Have you ever woken up, late for work, exhausted beyond comprehension and your children just cannot decide what they want for breakfast? you take the first thing you see and have your nanny or maid whip it up to keep your children from causing a commotion. That is the kind of feeling Gurinder Chadha’s interpretation of Lord Mountbatten (Hugh Bonneville) brings forth.
Months before the partition, Lord Mountbatten is appointed as the last viceroy of India and he moves to Delhi with his wife Edwina Mountbatten (Gillian Anderson) and his daughter Pamela to ensure a smooth transition of power.
Like a foster father setting out to give his foster children up for adoption Mountbatten meets with Jawaharlal Nehru (Tanveer Ghani), Mahatma Gandhi (Neeraj Kabi) and Muhammad Ali Jinnah (Denzel Smith) to see who has the best proposal for this transition to run smoothly. With the family’s arrival, new staff including Jeet (Manish Dayal) and Alia (Huma Qureshi) are brought into the Viceroy’s house to ensure that the family is well taken care of. A staff comprising of Hindus, Muslims and Sikhs brilliantly represents India on a micro scale within the Viceroy’s house.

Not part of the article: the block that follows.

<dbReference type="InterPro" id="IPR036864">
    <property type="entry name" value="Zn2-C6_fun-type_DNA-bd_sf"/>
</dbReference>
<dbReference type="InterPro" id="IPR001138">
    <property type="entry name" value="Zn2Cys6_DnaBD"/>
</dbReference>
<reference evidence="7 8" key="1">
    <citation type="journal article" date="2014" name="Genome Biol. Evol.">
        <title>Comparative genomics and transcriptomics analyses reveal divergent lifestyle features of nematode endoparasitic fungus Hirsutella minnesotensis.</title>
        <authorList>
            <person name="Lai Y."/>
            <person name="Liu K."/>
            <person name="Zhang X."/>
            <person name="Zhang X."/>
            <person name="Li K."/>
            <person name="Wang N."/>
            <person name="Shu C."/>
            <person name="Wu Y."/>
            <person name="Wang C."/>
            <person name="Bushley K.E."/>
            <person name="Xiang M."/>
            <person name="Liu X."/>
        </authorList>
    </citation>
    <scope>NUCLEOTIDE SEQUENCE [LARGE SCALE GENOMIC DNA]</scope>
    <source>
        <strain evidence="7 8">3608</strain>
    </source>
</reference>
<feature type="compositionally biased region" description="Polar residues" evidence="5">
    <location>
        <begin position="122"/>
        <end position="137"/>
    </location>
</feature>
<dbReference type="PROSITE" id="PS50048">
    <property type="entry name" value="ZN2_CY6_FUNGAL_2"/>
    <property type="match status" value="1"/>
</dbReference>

While the film sees a repetition of the Hindu-Muslim ideology of partition, the conflicts faced by the Sikh community and the love struggle of a Hindu-Muslim couple, Gurinder Chadha’s unique approach of showing a rather caring side of the Mountbatten’s is a daring initiative but thanks to the exceptional portrayal of Mountbatten by Hugh Bonnerville, the audience is easily able to sympathize with the last viceroy’s struggle to please a crowd and keep the peace. Manish Dayal and Huma Qureshi as star crossed lovers bring out the much needed dramatic aspect in the film. While this may not be Chadha’s best work, it a political drama worth the watch. Urban Asian gives Viceroy’s House at 3.5/5/